Q7 Do some marriages die? The practice of the Orthodox Churches.
The Orthodox Churches have always recognized that Marriage was a solemn Sacrament; yet, at the same time, their pastors recognized that the spiritual bond of love that sustains every marriage can “die” due to abuse and neglect on the part of one or both partners. After a year of grief and of penance, therefore, those who recognize that their marriage has died are permitted to file for civil and church divorces that open up the possibility of entering a second marriage. Here is how the Orthodox speak of this issue:
Marriages end either through the death of one of the partners or through ecclesiastical recognition of divorce. The Church grants “ecclesiastical divorces” on the basis of the exception given by Christ to his general prohibition of the practice. The Church has frequently deplored the rise of divorce and generally sees divorce as a tragic failure. Yet, the Orthodox Church also recognizes that sometimes the spiritual well-being of Christians caught in a broken and essentially nonexistent marriage justifies a divorce, with the right of one or both of the partners to remarry. Each parish priest is required to do all he can to help couples resolve their differences. If they cannot, and they obtain a civil divorce, they may apply for an ecclesiastical divorce in some jurisdictions of the Orthodox Church. In others, the judgment is left to the parish priest [as to] when and if a civilly divorced person seeks to remarry (The Stand of the Orthodox Church on Controversial Issues).
The Roman Catholic Church honors the Orthodox traditions because they provide true and ancient ways of following the way of Jesus that conform better to the needs and the theology of its adherents. Due to the ecumenical dialogues following Vatican II, Catholics may marry Orthodox believers using the Orthodox rites.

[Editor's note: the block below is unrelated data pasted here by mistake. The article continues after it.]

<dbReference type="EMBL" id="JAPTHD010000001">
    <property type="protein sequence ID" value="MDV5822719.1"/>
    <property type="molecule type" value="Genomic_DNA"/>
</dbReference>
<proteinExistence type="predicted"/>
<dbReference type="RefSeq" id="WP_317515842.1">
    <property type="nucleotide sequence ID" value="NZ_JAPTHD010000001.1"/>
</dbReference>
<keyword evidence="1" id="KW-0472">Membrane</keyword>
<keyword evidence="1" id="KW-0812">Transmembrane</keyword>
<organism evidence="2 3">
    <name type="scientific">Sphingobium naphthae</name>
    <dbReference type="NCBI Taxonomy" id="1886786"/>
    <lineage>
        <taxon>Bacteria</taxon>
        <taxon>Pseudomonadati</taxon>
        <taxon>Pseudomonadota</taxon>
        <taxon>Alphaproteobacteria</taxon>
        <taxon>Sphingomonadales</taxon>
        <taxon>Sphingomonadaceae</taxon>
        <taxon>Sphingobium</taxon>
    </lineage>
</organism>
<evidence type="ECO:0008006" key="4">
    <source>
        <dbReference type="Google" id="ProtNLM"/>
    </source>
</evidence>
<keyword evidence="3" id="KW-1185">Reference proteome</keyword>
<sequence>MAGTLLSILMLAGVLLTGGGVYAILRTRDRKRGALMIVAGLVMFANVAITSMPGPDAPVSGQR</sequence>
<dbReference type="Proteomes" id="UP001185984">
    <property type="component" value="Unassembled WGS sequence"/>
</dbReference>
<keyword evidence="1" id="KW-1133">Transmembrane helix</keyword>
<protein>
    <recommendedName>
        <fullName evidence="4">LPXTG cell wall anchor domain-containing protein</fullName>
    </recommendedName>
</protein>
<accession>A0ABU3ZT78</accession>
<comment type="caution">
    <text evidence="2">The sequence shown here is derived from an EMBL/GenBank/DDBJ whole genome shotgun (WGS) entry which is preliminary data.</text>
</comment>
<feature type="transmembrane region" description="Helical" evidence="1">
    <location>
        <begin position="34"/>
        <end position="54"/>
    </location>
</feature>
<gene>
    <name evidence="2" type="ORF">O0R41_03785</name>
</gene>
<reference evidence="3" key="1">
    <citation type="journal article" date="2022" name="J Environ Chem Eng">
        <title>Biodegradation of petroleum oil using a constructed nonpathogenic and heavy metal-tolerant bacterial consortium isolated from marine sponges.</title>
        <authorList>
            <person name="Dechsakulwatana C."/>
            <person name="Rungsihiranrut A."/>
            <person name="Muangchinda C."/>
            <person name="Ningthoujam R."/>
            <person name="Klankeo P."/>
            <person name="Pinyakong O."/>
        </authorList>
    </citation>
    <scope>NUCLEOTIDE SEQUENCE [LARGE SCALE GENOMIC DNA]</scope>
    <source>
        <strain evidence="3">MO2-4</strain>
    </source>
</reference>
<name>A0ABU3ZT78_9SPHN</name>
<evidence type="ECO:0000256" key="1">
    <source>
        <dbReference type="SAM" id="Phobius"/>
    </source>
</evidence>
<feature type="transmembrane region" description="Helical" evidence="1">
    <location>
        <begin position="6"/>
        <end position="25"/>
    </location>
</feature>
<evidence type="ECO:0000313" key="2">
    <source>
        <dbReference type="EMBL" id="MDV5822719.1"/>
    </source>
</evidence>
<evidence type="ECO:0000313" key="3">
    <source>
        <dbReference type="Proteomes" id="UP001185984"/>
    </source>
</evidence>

Is it possible that the Orthodox marriage traditions could provide a fair and godly solution to the impasse created by the recent Catholic tradition that causes so much undeserved suffering because divorce is always ruled out as contrary to the mind of God?
Here is the sad situation within the Catholic Church today: The abandoned wife is asked to imagine that “God only honors her first marriage”; whereas, in reality, she knows full well that “her first marriage died a long time ago.” Must her Church become her enemy and her punisher? Or is the enemy, in effect, those pastors and cardinals who claim that God has bound their hands?
[Note: Pope Francis has not brought forward the experience of the Orthodox Church. Cardinal Walter Kasper most definitely has.]
##Have you made any discoveries here? Have you been unsettled by what has been said? Have I missed something? In any case, your comments are very welcome. Post them below. . . .
 Cardinal Ratzinger, in his study, CONCERNING SOME OBJECTIONS TO THE CHURCH’S TEACHING ON THE RECEPTION OF HOLY COMMUNION BY DIVORCED AND REMARRIED MEMBERS OF THE FAITHFUL, tries to show that the Church does not have the authority to legislate in contradiction to the clear intent of the Lord Jesus. To argue in this direction, however, is to sanction, in the name of Jesus, legal claims as having precidence over concern for the human suffering and welfare of those who are in difficult circumstances. I argue that this essentialist and legalistic approach to religious norms is foreign to Jesus. This can be seen in the way that Jesus defends his disciples when they are accused of violating the Sabbath rest when they take the edge off their hunger by “harvesting” some small grains of wheat with their hands and then eating them. The Pauline Priviledge and the Matthean exception [pornea] also serve to demonstrate that “abolute indissolubility” cannot stand up as representing the mind of Christ and the interpretation of the Church. Cardinal Ratzinger thus mistakingly harmonizes Jesus with his own personal interpretation of canon law by bending the sources to fit his point of view. See http://www.vatican.va/roman_curia/congregations/cfaith/documents/rc_con_cfaith_doc_19980101_ratzinger-comm-divorced_en.html for an appreciation of Ratzinger’s point of view. See cdn.theologicalstudies.net/65/65.3/65.3.1.pdf for an extensive refutation of Ratzinger.
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